The theme will extend into the classrooms this year as well. Course titles include Philosophy of Disability; Politics of Identity; and education classes such as, The Immigrant Child, and Race, Ethnicity, Social Class. Even a course as seemingly unconnected as professor Paden’s Cervantes will continue the theme. The novel “Don Quixote” consistently brings up the treatment and marginalization of women and Moors in 17th-century Spanish society; it’s a conversation that functions as a window through which students can refract their own experiences, he said.
Beyond the coursework, Unlearn Fear + Hate will include social hours and book conversations hosted by the Diversity Subcommittee—and other, more unexpected events.
“Listening and understanding play a key role in knowing the point of view of the other.”—Jeremy PadenMembers of Transylvania’s Greek community have planned to gather in the Campus Center Gym in November to cross-stitch the message into fabric according to a design by a local activist. They hope to donate their creations, perhaps to children at local hospitals. Regardless of the message, the image of fraternity brothers embroidering in itself breaks down stereotypes, said professor Todorova. Involving the Greeks helps engage as many students as possible. After all, the further the saying spreads, the better society as a whole will be, she said.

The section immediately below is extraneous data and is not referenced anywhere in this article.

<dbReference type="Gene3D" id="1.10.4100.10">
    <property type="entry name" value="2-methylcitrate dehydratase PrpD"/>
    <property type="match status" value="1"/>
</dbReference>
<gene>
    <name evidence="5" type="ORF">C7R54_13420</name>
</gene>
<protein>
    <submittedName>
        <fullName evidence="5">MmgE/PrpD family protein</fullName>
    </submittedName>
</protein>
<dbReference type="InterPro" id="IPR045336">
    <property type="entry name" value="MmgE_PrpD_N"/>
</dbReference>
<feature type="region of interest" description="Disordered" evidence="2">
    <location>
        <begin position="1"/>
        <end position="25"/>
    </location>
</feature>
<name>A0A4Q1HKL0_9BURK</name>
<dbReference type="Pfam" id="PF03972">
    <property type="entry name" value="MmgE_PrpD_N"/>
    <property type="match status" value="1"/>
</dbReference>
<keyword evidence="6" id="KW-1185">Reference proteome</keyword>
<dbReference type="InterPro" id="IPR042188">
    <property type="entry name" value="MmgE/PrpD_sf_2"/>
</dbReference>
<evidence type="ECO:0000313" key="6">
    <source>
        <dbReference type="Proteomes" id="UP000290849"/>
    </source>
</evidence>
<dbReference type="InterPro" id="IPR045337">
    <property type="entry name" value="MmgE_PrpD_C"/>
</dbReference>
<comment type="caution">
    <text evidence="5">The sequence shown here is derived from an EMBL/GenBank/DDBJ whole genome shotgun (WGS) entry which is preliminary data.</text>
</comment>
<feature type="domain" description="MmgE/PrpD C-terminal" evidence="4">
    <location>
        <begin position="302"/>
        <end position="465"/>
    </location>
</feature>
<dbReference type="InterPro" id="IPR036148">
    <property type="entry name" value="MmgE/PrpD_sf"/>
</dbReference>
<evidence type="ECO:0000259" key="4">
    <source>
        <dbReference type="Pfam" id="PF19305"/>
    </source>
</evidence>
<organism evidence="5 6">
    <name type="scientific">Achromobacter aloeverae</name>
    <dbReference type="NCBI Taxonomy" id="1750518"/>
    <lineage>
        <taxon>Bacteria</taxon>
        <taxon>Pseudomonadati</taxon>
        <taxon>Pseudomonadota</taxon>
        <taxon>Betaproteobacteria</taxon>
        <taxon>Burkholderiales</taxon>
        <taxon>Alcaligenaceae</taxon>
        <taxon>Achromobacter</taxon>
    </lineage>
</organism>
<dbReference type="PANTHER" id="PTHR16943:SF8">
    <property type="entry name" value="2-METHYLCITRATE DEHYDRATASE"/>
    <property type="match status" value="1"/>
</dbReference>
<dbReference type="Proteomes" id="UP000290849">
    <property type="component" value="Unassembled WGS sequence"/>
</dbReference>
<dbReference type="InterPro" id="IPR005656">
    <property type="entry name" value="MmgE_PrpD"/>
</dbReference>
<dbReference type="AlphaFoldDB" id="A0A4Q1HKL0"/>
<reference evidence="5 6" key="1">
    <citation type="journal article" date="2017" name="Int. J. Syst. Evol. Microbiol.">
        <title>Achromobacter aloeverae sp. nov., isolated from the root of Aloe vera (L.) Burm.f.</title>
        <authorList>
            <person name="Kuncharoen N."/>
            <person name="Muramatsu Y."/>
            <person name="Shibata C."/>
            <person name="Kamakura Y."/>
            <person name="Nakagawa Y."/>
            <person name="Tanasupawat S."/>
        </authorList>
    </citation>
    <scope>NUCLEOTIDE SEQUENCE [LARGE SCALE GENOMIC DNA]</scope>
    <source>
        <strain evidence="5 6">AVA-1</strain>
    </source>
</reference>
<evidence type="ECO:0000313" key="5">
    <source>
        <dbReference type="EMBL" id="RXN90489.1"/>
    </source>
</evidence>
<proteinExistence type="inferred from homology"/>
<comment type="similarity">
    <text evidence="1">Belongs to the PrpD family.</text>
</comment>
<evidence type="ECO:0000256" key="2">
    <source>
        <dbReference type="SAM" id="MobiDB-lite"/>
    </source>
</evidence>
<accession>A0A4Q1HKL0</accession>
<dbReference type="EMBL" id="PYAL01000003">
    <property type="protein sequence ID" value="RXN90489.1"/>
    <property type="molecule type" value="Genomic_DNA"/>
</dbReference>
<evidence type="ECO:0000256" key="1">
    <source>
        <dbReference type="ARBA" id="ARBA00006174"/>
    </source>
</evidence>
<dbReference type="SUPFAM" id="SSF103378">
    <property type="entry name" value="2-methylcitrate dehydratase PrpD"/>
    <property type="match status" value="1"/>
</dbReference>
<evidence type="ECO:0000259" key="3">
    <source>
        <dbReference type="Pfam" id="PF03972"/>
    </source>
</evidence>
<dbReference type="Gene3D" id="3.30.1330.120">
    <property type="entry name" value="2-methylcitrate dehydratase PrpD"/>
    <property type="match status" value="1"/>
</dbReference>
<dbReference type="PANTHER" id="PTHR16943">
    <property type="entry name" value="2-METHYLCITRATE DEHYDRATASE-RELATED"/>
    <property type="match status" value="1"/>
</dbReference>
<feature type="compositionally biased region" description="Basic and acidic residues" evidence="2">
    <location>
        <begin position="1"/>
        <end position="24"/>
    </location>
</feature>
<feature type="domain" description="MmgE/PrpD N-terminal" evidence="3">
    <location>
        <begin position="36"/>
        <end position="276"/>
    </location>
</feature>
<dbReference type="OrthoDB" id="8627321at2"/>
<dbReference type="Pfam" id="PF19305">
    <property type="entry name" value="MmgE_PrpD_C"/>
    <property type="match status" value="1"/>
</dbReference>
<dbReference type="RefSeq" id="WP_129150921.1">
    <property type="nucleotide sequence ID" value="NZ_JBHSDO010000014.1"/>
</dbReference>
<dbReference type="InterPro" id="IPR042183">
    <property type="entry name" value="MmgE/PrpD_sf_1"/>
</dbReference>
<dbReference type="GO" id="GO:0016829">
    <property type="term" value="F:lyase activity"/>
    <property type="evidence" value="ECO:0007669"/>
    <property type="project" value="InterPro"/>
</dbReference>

(The message is so contagious that it’s spreading organically, outside of organized events—like when business professor Adam Evans asked for “Unlearn Fear + Hate” to be stenciled on his office door.)
Todorova and Gohde kicked things off on campus during August term. They spoke at a gathering of all first-year students, and then they drew a large crowd to stencil the words on Bourbon Avenue near a university parking lot.
Student Cubaka Nehemia Mutayongwa, who is from the Republic of Congo, attended their lecture and participated in the stenciling.
Then one night, as he and some friends returned to campus after a late pizza run, he saw the opportunity to put the idea into practice. The group had noticed two men standing under a nearby streetlight, and this made them feel uneasy. Mutayongwa’s friends disappeared, but he instead decided to engage the strangers in conversation because, as a refugee from wars, he didn’t want his sense of campus to be a fearful one. Funnily enough, the men on the corner were professors conducting research on bats. Mutayongwa laughed as he recalled how reality had disarmed his unjustified fear. “I like that the university brings me some of these challenges,” he said.